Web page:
Identification of novel immunogens in Pasteurella multocida

Keith Al-Hasani, John Dallas Boyce, Victoria McCarl, Stephen Paul Bottomley, Ian W Wilkie, Ben Adler

Research output: Contribution to journalArticleResearchpeer-review

34 Citations (Scopus)


P. multocida is a Gram-negative pathogen responsible for causing diseases in animals of economic significance to livestock industries throughout the world. Current vaccines include bacterins, which provide only limited protection against homologous serotypes. Therefore there is a need for more effective vaccines to control diseases caused by P. multocida. As a step towards developing vaccines against fowl cholera, a genomics based approach was applied for the identification of novel immunogens. Results: Bioinformatics analysis of the P. multocida genome predicted 129 proteins as secreted, located in the outer membrane, or lipoproteins. 105 of the genes encoding these proteins were cloned and recombinant protein expressed in Escherichia coli. Polyclonal serum from P. multocida-infected chickens reacted with a subset of these proteins. Conclusion: These data show the range of bacterial immunogens recognized by the chicken immune system, including 6 novel immunoreactive proteins.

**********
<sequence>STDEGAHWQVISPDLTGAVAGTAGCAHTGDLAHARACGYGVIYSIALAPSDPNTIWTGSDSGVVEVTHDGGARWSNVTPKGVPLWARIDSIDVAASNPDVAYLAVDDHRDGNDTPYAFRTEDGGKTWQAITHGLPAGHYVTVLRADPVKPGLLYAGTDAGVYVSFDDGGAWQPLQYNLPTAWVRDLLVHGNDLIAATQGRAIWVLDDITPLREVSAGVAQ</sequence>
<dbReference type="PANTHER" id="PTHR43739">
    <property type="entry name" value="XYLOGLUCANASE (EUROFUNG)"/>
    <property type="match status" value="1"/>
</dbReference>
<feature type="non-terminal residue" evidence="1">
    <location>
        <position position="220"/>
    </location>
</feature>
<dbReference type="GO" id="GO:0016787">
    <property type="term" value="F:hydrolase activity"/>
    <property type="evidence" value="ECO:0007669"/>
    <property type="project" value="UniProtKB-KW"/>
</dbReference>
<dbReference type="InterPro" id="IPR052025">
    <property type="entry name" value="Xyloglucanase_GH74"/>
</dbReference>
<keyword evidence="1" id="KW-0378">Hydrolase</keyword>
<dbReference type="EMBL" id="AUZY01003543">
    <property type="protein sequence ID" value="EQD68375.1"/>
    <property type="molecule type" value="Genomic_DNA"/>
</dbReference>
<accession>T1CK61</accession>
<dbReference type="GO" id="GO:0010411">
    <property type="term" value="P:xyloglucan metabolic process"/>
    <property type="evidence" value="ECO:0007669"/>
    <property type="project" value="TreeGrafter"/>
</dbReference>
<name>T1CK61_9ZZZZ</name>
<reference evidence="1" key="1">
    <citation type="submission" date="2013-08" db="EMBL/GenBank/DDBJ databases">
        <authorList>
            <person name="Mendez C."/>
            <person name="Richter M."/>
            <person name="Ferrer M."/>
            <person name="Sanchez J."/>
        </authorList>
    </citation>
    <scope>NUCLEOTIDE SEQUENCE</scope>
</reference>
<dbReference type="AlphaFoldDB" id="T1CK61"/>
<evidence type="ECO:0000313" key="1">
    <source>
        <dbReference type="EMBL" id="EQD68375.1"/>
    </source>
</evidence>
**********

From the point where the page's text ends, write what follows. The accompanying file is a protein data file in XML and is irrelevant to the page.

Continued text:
Original languageEnglish
Pages (from-to)1 - 5
Number of pages5
JournalMicrobial Cell Factories
Issue number3
Publication statusPublished - 2007

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